Alan Gelb, Christian Meyer, and Vijaya Ramachandran, all from the Center for Global Development, have recently finished a working paper with the ever-so-sexy title: Development as Diffusion: Manufacturing Productivity and Sub-Saharan Africa’s Missing Middle. The paper asks a question I know you all have been asking – Why have areas of high productivity (which the paper calls “productivity enclaves”) not diffused more rapidly to areas of low productivity in most parts of Africa?
Gelb, Meyer and Ramachandran point to three major reasons:
1. A poor business climate
Constraints imposed by the business climate, such as power outages and the burden ofregulation, are recognized as ‘major’ or ‘serious’ by most SSA firms. Self-reported lossesassociated with power outages can amount to more than 10 per cent of sales in somecountries. Concern over power supply is no less in larger firms because of the very high cost of self-generated power. Behind power, bad transport networks emerge as a secondinfrastructure concern. Around one-third of firms cite transportation as a major or severeconstraint. Firms also report having to pay bribes to get things done. On average across firmsurveys in SSA, around 40 per cent of firms confirmed that these practices were common,with fewer in South SSA and more in other countries, including Kenya where the shareexceeded 60 per cent.
2. A complex political economy of business-government relations (a point I’ve written about before)
These studies suggest that many countries have been locked into a low-level business climate equilibrium sustained by the incentives faced by key participants. On the side of firms, small markets and monopoly rents confer an additional advantage on the big players, with bargaining power reinforcing the asymmetry of the business climate. ‘Influential’ firms,including many that have benefitted from decades of import substitution policy, are more prone to lobby governments, including preserving local market power. Larger firms also have rents to share between owners, employees, and public officials. Even apparently profitable larger firms will not grow rapidly in small markets and they may find it hard to surmount the ‘export productivity hurdle’ because measures of their productivity are exaggerated by monopoly profits on domestic sales (van Biesebroeck 2005).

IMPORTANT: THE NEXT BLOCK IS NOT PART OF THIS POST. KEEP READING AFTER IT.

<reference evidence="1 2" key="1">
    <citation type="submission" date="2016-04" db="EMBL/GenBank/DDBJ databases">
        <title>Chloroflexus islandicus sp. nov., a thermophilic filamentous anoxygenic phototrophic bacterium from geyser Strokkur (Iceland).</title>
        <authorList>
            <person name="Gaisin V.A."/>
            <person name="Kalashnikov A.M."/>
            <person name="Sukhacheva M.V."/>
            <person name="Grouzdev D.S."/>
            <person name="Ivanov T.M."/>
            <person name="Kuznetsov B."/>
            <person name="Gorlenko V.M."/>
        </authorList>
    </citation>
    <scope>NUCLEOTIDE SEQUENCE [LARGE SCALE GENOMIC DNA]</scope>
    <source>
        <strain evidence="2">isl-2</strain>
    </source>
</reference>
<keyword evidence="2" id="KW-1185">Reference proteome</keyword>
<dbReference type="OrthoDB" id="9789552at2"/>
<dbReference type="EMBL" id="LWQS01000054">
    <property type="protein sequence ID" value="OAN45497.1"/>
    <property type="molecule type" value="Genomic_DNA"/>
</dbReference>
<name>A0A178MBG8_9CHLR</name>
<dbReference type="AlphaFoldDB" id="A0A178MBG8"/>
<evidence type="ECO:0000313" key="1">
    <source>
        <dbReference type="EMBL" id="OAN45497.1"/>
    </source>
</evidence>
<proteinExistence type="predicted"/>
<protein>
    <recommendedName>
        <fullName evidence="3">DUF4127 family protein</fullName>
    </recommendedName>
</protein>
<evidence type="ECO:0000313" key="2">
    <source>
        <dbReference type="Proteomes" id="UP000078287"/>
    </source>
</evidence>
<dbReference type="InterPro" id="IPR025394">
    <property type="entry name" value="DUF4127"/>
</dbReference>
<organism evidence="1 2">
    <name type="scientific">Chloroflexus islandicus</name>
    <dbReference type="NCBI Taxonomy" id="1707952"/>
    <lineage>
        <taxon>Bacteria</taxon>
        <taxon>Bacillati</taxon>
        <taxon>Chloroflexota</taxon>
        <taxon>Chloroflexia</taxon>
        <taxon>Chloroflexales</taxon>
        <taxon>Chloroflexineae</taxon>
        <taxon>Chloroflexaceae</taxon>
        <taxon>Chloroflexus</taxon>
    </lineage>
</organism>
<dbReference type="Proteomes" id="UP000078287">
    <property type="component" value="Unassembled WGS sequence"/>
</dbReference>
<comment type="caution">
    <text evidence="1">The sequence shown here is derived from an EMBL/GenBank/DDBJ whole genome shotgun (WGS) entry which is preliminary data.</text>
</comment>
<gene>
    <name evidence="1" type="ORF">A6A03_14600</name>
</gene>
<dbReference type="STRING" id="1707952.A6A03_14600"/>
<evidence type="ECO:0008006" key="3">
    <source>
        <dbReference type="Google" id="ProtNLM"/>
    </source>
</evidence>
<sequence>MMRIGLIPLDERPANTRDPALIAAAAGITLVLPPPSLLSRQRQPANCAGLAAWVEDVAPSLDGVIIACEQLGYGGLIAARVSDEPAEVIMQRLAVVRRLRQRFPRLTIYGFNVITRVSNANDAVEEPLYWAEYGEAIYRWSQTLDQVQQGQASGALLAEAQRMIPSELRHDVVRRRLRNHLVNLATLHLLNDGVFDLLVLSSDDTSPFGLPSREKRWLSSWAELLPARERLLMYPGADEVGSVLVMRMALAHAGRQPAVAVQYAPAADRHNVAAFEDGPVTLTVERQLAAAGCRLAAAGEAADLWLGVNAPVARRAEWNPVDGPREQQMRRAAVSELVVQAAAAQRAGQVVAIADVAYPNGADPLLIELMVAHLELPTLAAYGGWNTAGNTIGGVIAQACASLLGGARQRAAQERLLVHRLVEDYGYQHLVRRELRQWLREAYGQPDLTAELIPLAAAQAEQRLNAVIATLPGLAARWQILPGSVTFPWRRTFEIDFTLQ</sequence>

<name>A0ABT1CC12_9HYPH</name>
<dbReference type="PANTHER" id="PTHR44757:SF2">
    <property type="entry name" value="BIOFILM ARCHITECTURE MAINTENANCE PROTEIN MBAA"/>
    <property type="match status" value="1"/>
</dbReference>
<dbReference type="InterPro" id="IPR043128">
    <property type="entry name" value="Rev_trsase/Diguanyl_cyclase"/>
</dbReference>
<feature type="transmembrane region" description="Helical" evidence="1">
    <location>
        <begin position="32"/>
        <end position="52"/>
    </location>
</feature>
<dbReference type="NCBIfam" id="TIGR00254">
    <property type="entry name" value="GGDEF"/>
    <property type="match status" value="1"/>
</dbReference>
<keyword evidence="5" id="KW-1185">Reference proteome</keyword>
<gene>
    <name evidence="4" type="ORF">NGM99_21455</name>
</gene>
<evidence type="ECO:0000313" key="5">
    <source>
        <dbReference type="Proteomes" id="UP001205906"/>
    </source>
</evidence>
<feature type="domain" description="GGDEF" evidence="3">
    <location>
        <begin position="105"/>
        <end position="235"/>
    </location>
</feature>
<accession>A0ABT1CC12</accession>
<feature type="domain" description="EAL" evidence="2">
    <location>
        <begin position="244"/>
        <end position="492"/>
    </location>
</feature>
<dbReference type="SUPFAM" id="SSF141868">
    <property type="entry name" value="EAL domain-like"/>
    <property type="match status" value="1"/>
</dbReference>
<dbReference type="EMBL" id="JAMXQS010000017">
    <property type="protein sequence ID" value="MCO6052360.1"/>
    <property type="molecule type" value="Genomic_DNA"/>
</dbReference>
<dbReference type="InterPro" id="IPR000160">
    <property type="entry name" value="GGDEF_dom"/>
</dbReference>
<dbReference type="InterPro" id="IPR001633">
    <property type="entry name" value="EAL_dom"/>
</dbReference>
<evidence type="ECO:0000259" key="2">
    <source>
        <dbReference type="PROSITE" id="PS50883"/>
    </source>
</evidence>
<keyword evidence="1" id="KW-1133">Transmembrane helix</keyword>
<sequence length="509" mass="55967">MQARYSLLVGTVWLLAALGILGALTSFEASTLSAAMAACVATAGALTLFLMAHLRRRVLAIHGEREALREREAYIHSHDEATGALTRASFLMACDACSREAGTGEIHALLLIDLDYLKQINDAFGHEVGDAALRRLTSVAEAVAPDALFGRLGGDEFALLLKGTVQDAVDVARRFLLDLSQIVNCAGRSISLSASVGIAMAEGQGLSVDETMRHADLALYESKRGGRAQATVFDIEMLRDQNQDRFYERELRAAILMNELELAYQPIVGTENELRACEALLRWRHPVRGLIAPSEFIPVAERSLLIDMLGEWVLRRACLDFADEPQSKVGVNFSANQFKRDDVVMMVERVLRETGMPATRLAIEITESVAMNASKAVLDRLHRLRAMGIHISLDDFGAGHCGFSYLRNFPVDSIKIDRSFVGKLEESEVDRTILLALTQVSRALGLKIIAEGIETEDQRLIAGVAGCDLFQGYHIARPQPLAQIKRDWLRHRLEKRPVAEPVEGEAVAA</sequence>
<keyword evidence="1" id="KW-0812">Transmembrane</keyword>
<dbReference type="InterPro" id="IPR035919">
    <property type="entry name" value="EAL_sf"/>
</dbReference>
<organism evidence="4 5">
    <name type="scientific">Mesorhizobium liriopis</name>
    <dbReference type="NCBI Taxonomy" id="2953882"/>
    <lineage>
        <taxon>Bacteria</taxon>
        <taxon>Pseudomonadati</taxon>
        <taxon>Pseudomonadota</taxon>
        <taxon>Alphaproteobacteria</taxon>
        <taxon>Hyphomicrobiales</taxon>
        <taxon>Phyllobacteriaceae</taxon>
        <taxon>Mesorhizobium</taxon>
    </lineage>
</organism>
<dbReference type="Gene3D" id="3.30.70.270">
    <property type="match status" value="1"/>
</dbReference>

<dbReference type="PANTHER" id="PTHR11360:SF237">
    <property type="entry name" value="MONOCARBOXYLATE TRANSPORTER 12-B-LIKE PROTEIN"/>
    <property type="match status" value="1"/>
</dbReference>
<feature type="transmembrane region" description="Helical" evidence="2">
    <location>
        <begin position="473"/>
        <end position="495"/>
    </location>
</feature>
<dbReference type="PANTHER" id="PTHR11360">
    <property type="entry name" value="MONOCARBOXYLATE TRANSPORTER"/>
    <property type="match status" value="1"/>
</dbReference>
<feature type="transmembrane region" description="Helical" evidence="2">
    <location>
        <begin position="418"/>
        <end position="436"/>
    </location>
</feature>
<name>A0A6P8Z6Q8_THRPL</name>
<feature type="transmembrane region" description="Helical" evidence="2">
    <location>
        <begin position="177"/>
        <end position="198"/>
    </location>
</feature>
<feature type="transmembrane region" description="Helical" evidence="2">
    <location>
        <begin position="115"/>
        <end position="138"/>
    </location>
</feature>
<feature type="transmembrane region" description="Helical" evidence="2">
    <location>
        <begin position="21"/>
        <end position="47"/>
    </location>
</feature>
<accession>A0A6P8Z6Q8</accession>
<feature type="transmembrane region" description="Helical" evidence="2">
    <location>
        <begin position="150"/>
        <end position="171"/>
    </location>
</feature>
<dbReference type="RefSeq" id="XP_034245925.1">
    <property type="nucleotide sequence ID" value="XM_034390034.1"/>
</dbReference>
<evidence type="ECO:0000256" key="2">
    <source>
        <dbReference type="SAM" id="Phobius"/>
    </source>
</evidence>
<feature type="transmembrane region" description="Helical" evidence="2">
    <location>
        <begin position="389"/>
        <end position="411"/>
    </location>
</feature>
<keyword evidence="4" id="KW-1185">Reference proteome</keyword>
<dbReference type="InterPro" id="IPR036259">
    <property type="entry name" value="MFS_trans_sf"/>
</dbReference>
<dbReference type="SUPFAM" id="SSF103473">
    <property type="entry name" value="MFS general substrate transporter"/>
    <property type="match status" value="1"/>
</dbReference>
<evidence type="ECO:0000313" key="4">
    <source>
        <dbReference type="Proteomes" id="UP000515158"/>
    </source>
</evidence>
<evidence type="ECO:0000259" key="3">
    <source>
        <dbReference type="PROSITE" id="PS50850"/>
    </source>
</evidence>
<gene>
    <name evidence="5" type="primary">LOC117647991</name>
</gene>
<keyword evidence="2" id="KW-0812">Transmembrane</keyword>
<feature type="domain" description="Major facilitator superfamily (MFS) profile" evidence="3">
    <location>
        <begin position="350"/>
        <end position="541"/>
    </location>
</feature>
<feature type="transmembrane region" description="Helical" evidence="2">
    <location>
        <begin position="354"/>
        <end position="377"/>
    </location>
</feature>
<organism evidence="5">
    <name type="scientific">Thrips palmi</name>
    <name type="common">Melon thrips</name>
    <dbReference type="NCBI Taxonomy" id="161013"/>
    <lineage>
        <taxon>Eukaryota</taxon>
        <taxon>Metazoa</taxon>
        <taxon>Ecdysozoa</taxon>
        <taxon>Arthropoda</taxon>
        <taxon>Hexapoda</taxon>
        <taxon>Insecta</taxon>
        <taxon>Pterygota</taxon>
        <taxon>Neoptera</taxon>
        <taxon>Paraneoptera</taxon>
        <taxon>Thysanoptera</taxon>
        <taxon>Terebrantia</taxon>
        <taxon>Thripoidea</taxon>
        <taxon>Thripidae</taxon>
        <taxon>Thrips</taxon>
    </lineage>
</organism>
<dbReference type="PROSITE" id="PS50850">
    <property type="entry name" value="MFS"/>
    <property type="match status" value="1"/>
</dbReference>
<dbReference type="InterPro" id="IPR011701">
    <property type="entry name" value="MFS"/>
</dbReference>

On the side of governments, as explained below, in many countries the business sector does not have strong natural political constituencies. Emery (2003) notes that the regulatory system is often used to control the productive sectors and is structured to ensure that most firms are in violation of at least some regulation. Nugent (1995) describes the example of successive Ghanaian regimes that were open to foreign investment but significantly less enthusiastic about the creation of a broad-based, indigenous private sector because wealthy indigenous businessmen were viewed as potential political rivals. The government’s ambiguity about private sector development was also reflected in public opinion polls that showed Ghanaians to be enthusiastic about democracy but less positive on market-based reforms (Bratton et al. 2001). Business has thus been left more vulnerable to swings in public policy and dependent on maintaining close relationships with government, eroding the impact of already weak competition policy.
3. An unequal and asymmetric distribution of firm capabilities
Several factors make it less likely that poorly managed firms will be forced out of business.Low levels of competition, measured economy-wide as well as reported by firm managers,are associated with poorer management practices. More restrictive labor market practicesaffect management quality by placing constraints on human resource management as well asby causing frictions in the hiring and firing of managers themselves. Government-ownedfirms are poorly managed, often being shielded from competitive pressures throughsubsidies, preferential regulatory treatment, or preferential access to value chains. Family,rather than professional, management also plays a role in reducing management quality andproductivity, even for family-owned firms. Weak rule of law makes it less likely thatmanagerial positions will be given to non-family members, effectively limiting the span ofmanagement control. This in turn constrains the expansion of productive firms and allowslow-productivity firms to survive. These factors, as set out by Bloom and van Reenen (2007),are all relevant for most SSA economies.
This paper deserves a home in an academic journal, I have no doubt it will eventually find one.